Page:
• Standalone fireplace, which looks exactly fire a wood-burning fireplace, meaning it can be admired on all sides and is the most energy-efficient option. 

If the house in question is already fitted with a natural gas distribution system, the fireplace will be supplied using the same source as other appliances. Otherwise, the fireplace can be connected to a propane tank located outside, which will require occasional fillings. 

PRO TIP: Prior to purchasing, request to see the flames, as not all models have realistic, nice-looking flames. 

Wood-burning fireplace

While not long ago, the wood-burning fireplace was presented as the worst option, the industry has come a long way, making eco-friendly innovations over the last few years. So much so that, nowadays, people are reconsidering it. 

New wood-burning fireplaces have an efficiency of over 70%, while their emissions are barely one-tenth of those emitted by traditional wood-burning fireplaces. Certain EPA-certified wood-burning stoves have a residue-free, clean combustion. Some maintain that the energy produced is neutral in terms of greenhouse gas emissions since the amount of fuel released while wood burns are equal to what’s released by a dead tree deteriorating in a forest.

Lastly, due to the current restrictions imposed on the forest industry, more trees must be planted than cut down. Wood is a renewable source of energy. By buying locally, you’re thereby reducing the carbon footprint associated with material transportation.

Ventless or Flueless Fireplaces

eco-friendly indoor fireplace

Source: Canva

A fireplace fire is always enjoyable; however, it may not necessarily be eco-friendly since, normally, a chimney is synonymous with emissions. Pollution and greenhouse gases produced during combustion can be harmful to the environment. As a result, one can conclude that ventless fireplaces have an eco-friendly advantage over those that require a chimney or vents, or at the very least, in terms of direct repercussions.

Here are 4 types of ventless fireplaces:

Propane or natural gas fireplace

More and more homeowners are favouring this type of fireplace that can be installed practically everywhere since it doesn’t require a chimney. It only requires an exhaust duct or a vent used to exhaust the gas combustion outside. 

Electric fireplace

The electric fireplace doesn’t require an exhaust system. It doesn’t burn fuel and doesn’t generate smoke

Ethanol fireplace

This type of fireplace generates clean combustion. Albeit it doesn’t need an exhaust duct, it still releases a subtle odour. Some experts suggest planning ahead for outward ventilation. 

Gel fuel fireplace

Although it isn’t really sought-after, the gel fuel fireplace is slowly breaking ground in Quebec. It’s a worthwhile option for those who have a chimneyless home. While some models are rather decently sized and have a mantel (like the real deal!), smaller-sized models can be easily positioned atop furniture. 

Its fuel is non-polluting—it’s a thickened isopropyl alcohol to which sea salt is added to obtain a pleasant fire-like crackling sound. While its gel-fueled logs are still hard to find in stores, it’s still a wise choice for those who live in an area where air quality restrictions are rather strict.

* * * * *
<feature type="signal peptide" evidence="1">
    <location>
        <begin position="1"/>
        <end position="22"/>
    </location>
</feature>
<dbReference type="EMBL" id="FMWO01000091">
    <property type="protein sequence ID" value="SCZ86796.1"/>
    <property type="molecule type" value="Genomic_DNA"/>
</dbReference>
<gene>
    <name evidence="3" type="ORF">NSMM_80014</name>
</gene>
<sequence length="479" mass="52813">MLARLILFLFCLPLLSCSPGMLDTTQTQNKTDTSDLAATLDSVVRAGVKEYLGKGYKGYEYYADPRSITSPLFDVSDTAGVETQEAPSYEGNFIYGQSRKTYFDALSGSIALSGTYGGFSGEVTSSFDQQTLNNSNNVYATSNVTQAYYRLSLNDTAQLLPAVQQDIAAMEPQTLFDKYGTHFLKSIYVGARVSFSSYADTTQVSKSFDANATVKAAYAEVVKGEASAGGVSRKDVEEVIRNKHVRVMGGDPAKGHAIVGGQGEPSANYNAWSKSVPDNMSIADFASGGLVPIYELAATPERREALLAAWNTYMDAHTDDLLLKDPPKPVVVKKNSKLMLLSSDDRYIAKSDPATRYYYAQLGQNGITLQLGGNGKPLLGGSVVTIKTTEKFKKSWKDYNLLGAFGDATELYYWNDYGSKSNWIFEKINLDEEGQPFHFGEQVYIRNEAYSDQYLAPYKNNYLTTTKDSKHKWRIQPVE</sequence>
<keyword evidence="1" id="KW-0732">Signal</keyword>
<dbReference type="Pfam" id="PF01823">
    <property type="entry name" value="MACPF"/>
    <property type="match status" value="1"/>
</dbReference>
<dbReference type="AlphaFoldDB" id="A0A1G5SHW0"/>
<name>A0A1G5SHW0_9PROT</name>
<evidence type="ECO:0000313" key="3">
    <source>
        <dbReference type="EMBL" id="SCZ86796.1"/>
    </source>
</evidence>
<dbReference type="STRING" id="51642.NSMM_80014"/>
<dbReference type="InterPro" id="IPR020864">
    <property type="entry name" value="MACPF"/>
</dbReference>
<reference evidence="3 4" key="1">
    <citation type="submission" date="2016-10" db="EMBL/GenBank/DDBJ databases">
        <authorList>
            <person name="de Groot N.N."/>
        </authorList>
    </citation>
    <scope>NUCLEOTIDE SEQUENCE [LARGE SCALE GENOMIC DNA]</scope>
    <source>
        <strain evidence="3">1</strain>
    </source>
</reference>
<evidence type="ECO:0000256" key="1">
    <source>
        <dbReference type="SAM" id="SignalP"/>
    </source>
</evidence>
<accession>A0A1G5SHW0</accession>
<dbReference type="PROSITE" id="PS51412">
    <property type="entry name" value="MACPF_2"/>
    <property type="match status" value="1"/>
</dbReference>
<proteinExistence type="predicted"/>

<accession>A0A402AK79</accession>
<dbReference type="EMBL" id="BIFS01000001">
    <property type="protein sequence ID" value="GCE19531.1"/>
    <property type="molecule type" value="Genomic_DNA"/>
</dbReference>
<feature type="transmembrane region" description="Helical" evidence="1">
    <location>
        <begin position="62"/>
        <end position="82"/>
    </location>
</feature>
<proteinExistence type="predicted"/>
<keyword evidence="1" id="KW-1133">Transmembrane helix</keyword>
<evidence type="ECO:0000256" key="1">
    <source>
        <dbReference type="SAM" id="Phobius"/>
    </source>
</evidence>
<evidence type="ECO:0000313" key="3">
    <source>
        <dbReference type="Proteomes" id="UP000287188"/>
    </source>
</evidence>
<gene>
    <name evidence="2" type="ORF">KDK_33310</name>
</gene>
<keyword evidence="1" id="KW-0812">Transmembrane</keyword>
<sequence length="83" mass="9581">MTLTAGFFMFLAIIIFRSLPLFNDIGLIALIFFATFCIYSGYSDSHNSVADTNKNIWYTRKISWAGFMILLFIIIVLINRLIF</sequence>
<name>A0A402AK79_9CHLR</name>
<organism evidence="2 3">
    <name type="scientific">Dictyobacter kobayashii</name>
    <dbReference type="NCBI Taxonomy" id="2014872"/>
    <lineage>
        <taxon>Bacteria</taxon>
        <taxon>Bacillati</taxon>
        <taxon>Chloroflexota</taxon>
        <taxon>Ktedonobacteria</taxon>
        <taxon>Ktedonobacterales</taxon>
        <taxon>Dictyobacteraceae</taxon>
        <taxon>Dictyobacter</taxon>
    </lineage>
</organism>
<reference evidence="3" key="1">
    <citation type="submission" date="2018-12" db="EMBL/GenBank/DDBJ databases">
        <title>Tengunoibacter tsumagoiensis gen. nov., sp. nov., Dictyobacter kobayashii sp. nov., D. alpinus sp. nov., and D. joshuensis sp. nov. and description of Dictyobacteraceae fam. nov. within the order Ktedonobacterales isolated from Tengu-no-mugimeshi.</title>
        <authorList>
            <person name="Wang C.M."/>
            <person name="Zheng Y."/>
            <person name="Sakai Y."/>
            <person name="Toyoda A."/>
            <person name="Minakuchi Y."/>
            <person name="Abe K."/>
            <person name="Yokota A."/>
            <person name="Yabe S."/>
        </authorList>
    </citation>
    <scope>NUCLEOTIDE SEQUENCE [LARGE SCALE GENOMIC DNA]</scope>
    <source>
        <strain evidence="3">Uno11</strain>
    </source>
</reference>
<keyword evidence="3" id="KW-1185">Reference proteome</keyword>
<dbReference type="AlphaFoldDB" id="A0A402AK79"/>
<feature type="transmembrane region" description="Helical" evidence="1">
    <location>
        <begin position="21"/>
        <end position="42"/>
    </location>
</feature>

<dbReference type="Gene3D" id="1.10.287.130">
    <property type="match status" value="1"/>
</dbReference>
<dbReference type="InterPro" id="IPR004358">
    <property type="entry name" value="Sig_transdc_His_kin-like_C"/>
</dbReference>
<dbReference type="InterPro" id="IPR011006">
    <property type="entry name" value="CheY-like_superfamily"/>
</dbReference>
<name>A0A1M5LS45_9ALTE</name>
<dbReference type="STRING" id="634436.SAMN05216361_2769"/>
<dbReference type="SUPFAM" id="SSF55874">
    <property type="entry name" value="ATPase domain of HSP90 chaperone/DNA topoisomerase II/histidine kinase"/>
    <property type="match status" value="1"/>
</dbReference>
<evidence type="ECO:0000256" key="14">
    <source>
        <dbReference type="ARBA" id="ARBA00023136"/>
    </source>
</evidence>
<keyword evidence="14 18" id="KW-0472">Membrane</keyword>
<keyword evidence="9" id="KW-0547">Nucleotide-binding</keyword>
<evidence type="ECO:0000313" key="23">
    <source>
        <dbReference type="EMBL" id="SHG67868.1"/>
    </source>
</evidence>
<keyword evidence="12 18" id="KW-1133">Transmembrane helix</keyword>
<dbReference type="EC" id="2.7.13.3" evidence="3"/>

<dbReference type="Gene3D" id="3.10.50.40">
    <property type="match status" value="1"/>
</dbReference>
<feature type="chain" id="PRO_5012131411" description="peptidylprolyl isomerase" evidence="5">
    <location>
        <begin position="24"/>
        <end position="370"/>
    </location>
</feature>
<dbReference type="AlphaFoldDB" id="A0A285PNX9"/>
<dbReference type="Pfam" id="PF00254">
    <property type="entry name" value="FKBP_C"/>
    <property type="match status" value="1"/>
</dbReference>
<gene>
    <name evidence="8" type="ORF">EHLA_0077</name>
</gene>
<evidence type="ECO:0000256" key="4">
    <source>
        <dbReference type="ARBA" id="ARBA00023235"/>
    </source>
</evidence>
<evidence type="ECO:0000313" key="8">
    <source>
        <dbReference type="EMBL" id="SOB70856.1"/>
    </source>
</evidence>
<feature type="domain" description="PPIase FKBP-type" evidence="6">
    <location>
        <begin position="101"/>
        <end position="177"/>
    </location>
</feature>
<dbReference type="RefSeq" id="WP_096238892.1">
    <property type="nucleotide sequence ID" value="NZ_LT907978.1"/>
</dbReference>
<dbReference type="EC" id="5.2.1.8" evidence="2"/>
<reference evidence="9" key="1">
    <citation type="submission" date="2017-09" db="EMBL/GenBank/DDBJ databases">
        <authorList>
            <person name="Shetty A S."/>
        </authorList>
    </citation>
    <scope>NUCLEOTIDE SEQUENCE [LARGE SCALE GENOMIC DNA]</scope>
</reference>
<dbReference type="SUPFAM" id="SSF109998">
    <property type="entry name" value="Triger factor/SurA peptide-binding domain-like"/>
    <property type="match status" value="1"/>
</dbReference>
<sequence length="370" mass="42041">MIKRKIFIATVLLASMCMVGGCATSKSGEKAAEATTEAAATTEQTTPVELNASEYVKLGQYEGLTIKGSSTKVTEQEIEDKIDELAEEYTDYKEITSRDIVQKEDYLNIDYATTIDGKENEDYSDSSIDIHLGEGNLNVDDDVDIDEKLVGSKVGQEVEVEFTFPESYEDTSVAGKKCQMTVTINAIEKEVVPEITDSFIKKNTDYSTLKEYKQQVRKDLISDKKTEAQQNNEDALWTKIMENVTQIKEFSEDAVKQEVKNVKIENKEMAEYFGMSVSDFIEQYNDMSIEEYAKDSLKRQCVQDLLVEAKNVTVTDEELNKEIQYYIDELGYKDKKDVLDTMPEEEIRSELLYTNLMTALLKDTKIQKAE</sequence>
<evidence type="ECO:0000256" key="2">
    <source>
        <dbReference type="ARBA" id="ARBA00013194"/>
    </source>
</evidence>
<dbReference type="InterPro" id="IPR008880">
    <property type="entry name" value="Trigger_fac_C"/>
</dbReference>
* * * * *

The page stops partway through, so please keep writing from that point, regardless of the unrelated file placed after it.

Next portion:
Which fireplace is really the least pollutant?

eco-friendly indoor fireplace

Source: Canva

When purchasing an eco-friendly fireplace, one has to consider the direct environmental impacts, as well as indirect impacts.

As the most eco-friendly solution is the least damaging to the environment as a whole, consider not only what the fireplace releases into the air, but also what it uses to run (where the fuel comes from, electricity supply) and what's required to manufacture the device. For example, an ethanol fireplace may seem like the best option because of its minimal direct impact, yet the pollution involved in its manufacturing process must also be taken into account.

Given all these factors, an electric fireplace stands out as the most environmentally-friendly choice on the market. It produces zero toxic fumes or greenhouse gas emissions. It requires no fuel, and 100% of its energy is converted into heat. Moreover, while it can't heat the whole house, it releases a significant amount of heat and can cut your heating costs by 20 to 40%.

In terms of the indirect environmental impact associated with an electric fireplace, hydroelectricity is the preferred ecological option in the province of Quebec. However, if you live in a province where electricity is coal-fired, such as Alberta, Saskatchewan, or in the Maritimes, you might want to rethink that option.

Cost of ​​Eco-Friendly Outdoor Fireplace Logs

eco-friendly indoor fireplace

Source: Canva

While a lot of people benefit from outdoor fireplaces six months out of the year, true, hard-core fans never seem to take a break. Eco-friendly firewood is naturally a good alternative to real firewood logs. The former is 100% natural and made from hardwood sawdust and is devoid of chemical products and additives. They're high-density logs that burn longer, meaning you don't have to keep feeding the fire. Plus, they produce a pretty flame and release up to 30% more heat.

Since they’re retailed in most stores, you can buy as you go and don’t need to stock up and have a dedicated storage area. One can purchase a 6-log bag for $4.39 only. A pallet (72 bags or 576 logs) costs roughly $475. 

Worth a try: The buchandel (a combination of the French words for log and candle) as it’s known in Quebec—literally taking an eco-friendly log and lighting its tip to create a candle-like effect. Its high-burning flame generates tremendous heat, and it's easy to light, smoke-free and burns for over an hour.

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Last modified 2023-11-22